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By: Dr. John T. Self

What Is Customer Service?

What the heck is Customer Service and why is it so hard to define?

When asked to define "customer service", most people get a puzzled look in their eyes. "You can't define it", they'll say. Or when pushed, they'll mutter something about "being treated like you want to be treated" or "it's when you're made to feel at home".

Does customer service defy definition because it is so warm and fuzzy that it must be experienced rather than quantified? Asked another way, is customer service purely subjective? Does it exist only in the eyes of the beholder, or is it an objective entity that can exist independently of the person?

Whatever it is, most people will say they "know it when they see it". Customer service, whether good or bad, exists whenever there is customer contact or what some would call a "moment of truth".

For example, we experience customer service when;

  • we're ignored by the staff in a department store
  • in a restaurant, we feel the staff's priority is with each other and not their customers
  • we get a numb, automated response from a governmental employee

Of course, those are examples of poor customer service...what it is NOT, not what it IS.

Let's step back and look at the two words: customer and service. When the two come together there are two possible outcomes:

  1. they can form a collision that will leave the customer frustrated and angry with the company, or
  2. it can be a comfortable, pleasant meeting that leaves the customer enthusiastic about the company

With that in mind, let me offer one definition: customer service is any contact, whether active or passive, between a customer and a company, that causes a positive or negative perception by a customer. The perception will be influenced by the customer's expectations of the contact having been met, exceeded or disappointed.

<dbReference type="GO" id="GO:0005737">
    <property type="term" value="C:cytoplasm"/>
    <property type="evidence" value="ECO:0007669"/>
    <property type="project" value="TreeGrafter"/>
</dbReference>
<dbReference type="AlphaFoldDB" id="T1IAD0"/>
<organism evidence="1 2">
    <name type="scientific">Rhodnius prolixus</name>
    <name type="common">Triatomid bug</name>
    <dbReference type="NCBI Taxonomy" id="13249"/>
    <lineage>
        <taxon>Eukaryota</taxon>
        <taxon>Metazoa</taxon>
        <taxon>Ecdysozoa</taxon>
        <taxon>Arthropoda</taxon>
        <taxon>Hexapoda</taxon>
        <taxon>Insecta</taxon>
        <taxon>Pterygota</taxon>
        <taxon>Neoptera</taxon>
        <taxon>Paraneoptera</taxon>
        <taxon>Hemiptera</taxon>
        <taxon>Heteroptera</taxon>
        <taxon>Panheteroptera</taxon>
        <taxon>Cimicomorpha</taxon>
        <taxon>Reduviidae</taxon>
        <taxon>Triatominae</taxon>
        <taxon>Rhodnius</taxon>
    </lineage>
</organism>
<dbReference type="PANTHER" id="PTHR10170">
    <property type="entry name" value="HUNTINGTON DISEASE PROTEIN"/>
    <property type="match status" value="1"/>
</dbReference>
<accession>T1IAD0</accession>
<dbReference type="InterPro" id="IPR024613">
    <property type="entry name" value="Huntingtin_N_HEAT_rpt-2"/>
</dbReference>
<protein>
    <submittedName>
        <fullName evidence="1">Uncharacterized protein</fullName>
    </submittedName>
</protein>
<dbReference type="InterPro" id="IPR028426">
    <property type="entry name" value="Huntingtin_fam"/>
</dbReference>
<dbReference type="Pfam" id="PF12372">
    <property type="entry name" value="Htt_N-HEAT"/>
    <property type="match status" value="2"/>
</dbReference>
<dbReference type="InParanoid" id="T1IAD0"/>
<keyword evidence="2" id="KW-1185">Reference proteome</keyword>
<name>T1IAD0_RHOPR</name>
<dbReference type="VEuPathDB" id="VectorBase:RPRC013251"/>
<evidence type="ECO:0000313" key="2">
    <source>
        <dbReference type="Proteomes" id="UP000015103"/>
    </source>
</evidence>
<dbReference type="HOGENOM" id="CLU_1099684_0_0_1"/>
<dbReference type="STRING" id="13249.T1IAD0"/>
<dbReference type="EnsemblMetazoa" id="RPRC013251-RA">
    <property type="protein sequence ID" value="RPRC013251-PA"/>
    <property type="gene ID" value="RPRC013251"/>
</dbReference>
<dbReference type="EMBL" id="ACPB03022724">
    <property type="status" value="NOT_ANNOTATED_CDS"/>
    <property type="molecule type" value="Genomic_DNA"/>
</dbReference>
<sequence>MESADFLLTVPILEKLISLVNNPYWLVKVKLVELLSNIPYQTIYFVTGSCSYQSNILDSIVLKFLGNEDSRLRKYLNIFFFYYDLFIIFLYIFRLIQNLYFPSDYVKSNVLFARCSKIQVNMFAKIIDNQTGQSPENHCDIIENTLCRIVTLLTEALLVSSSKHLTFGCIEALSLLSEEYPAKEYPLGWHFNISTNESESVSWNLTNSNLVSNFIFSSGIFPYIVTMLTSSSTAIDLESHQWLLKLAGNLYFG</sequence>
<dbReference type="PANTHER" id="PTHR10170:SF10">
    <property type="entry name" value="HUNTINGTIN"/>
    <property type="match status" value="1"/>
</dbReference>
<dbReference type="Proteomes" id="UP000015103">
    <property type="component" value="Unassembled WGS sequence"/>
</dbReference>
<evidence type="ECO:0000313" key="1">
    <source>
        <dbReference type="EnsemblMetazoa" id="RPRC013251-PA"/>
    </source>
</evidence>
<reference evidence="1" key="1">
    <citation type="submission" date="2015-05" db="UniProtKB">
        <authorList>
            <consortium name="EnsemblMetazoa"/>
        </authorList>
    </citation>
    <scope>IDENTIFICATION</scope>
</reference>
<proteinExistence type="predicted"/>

We've all heard that in today's economy, good customer service is more than just a competitive advantage, it's a necessity. So why are so few companies willing to try and understand it, and develop the tools necessary to unleash it? Perhaps because it is so difficult to quantify. It's much easier to assign a figure (and therefore a dollar value!) to the number of phone calls a support person takes in a day than it is to report the number of "positive" customer experiences.

Exceptional customer service is not something you can give lip service to; customer service must be rampant throughout the organization starting at the top. It must be recognized, admired, rewarded and emulated. It can only be sustained by being ingrained in the fabric of the company.

That reads like a mission statement. When you think about it, maybe it should.

About the author:  John T. Self is a lecturer at The Collins School of Hospitality Management at California State Polytechnic University (Cal Poly Pomona). Prior to entering academe, Dr. Self spent fifteen years in the restaurant industry. While in the corporate world, he worked for several chains including overseeing six restaurants with sales of over twenty million dollars. He has also owned three independent restaurants. While at Golden Gate University, he started the partnership with Dalian University of Technology in Dalian, China and is continuing in that involvement at Cal Poly.

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